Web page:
Thank you, Anna, for all your wisdom and experience, so eloquently packaged, and I’ll put into practice, your suggestions.

    Best wishes, Nuala

    On 1/27/17, Relaxed & Forward: AnnaBlakeBlog

  4. Karen

    I find a humble truth in your writing. My mother passed two years ago she was a remarkable person. When I was diagnosed with mental illness as a teenager and I was struggling in school. My mom changed careers and pursued a teaching degree. She knew how to access my talents and improve my weaknesses until I had confidence in my abilities. Without my mothers dedication I would never have graduated high school. Let alone be able to live on my own. In hindsight my mom gave me all the signs she was ailing. But I was unreceptive of the fact that everyone has their time. I couldn’t see or even think of life without her. She was my life. She tried to prepare me for what the future intailed and how to claim her life insurance benefits. I protested saying nothing is going ti happen to you. And if you die i will spend it all on everything we love, HORSES. When she passed it became clear I still had alot to learn. My intention was to establish a non-profit athletic organization for students or individuals looking to further their education and have a love for horses. I was blinded by my love for my mother. And asked the wrong person for help. I thought I needed someone to teach the lessons as I have difficulties with people and by no means would be capable of business aspects. I was defrauded of 10k. What I’ve learned is not everyone is good and has good intentions.
    My goal was simple continue making a differnce by way of horses. The world needs more cowboys. I have 10 horses that are rodeo trained horses. I’m in a position now that I won’t get the rest of my moms life insurance until may. My world is falling apart. I wanted to honor my mother by having an athletic organization in my moms name. Do I ask for help ?or abandon my to promise to continue her greatest gifts, education and horses. Have you ever had someone in your life that made a differnce ?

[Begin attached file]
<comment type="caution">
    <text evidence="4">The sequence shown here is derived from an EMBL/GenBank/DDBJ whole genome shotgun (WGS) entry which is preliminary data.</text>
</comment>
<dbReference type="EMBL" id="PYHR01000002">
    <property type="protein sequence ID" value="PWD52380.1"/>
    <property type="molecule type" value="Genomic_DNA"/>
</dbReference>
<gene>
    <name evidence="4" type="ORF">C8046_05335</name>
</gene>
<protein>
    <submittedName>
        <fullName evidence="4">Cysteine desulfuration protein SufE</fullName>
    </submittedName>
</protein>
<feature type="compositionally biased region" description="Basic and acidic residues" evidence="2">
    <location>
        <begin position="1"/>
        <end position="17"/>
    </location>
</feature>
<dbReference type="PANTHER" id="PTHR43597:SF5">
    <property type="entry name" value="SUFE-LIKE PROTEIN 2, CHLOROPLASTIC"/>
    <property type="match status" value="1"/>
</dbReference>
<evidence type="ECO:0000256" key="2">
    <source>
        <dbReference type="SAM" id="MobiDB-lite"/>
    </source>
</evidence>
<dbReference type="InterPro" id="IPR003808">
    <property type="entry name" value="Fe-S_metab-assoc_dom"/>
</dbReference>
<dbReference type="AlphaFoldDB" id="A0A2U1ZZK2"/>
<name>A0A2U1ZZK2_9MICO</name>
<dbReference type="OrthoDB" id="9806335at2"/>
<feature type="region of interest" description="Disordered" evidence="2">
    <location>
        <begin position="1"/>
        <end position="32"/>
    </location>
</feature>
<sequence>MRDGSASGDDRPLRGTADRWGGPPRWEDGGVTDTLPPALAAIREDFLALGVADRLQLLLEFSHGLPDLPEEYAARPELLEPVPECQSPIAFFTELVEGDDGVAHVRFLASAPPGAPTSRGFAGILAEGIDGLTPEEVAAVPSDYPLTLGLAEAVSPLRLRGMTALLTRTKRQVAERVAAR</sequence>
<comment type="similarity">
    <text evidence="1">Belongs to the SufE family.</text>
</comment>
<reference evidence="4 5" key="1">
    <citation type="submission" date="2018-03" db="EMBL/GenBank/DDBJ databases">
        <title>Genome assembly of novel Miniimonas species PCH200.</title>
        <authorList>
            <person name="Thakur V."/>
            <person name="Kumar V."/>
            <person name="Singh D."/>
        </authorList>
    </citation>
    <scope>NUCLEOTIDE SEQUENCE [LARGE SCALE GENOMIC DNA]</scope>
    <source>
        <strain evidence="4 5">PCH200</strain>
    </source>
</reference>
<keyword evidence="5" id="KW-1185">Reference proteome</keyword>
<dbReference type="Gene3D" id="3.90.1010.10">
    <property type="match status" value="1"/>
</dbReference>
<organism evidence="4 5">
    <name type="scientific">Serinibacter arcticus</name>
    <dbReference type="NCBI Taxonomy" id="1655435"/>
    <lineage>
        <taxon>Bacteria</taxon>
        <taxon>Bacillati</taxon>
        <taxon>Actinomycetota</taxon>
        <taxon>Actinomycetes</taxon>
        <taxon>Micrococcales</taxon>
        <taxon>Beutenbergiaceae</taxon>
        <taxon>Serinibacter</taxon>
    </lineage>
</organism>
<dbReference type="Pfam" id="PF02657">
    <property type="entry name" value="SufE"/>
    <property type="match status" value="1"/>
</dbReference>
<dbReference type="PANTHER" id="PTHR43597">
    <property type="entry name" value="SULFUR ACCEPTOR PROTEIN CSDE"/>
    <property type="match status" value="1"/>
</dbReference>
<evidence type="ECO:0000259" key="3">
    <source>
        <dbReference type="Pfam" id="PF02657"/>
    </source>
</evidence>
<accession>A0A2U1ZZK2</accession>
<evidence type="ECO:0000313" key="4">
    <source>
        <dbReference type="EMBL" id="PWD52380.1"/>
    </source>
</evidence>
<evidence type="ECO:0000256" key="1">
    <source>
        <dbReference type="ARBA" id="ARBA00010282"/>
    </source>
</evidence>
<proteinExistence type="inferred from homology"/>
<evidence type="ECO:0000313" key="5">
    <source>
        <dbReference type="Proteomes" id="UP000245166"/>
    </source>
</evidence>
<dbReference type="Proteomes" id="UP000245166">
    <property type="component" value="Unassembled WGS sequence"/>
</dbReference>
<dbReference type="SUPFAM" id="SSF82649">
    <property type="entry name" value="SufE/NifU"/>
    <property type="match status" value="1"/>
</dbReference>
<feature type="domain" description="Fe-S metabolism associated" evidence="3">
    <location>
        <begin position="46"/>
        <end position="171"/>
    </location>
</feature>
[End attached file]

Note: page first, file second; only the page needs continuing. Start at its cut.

1. Good luck, Karen. My condolences on your mother’s passing, and it’s hard to know who to trust in this crazy world. I did have someone make a difference, it was a tolerant horse. Take care.

  5. JKS

    I know a lot of horse people who think I’m a fussy dressage queen because I refuse to ride if I can’t get my thoughts together and focus. I’ve developed a mental routine before rides- I start deep, cleansing breaths as I turn onto the road to the barn. When I park, I take one last breath, imagine dumping all my worries onto the passenger seat, and I leave them behind when I get out. I envision every exhale on the walk to the barn leaving mental debris like a trail behind me. I take my time to bring him to the barn, and grooming is my last chance to leave my issues behind. If I can’t do it, I don’t ride. If I expect him to give me 100% focus, he deserves the same from me. Before a ride we do a little bit of lunging to stretch the legs and loosen the body, and for him to get HIS head in the game. I owe him the same chance to get down to work as I had. Then a little work in hand. Once both of us are completely relaxed and focused, THEN I ride. The routine lets us both settle into the right mindset. Sometimes the plan changes based on mental state. Sometimes we do some work and then I untack and we just play.

    All this, to say that if I expect his mental focus, he deserves mine. Full stop.

  6. Joan

    Another must read for me especially since I don’t get home more than once every 3 to 4 months. I wish you could have seen Peaches and I the last time I got to ride. I didn’t start breathing (probably at all) when I first mounted because it was bareback and I was only going to lean across her but changed my mind and then ended up clinging to her side wondering what to do! And then I thought of you and remembered to breathe and say “whooooooaa”. It worked! Funny now, not so much then. Lol. After I got seated I remembered to keep breathing AND I WAS SMILING! I am even more aware of how Peaches looks to me to know she’s safe. She was wide eyed but such a good girl. I just love her all the more for that because she sure hasn’t been that way for the previous four riders before me. So as much as I am an “emotional slob” she appreciates that I mean well and am trying. I retire in three years and I’ll get to finally live at home. Maybe we’ll get put of the horse pasture? If not riding at least walking 😉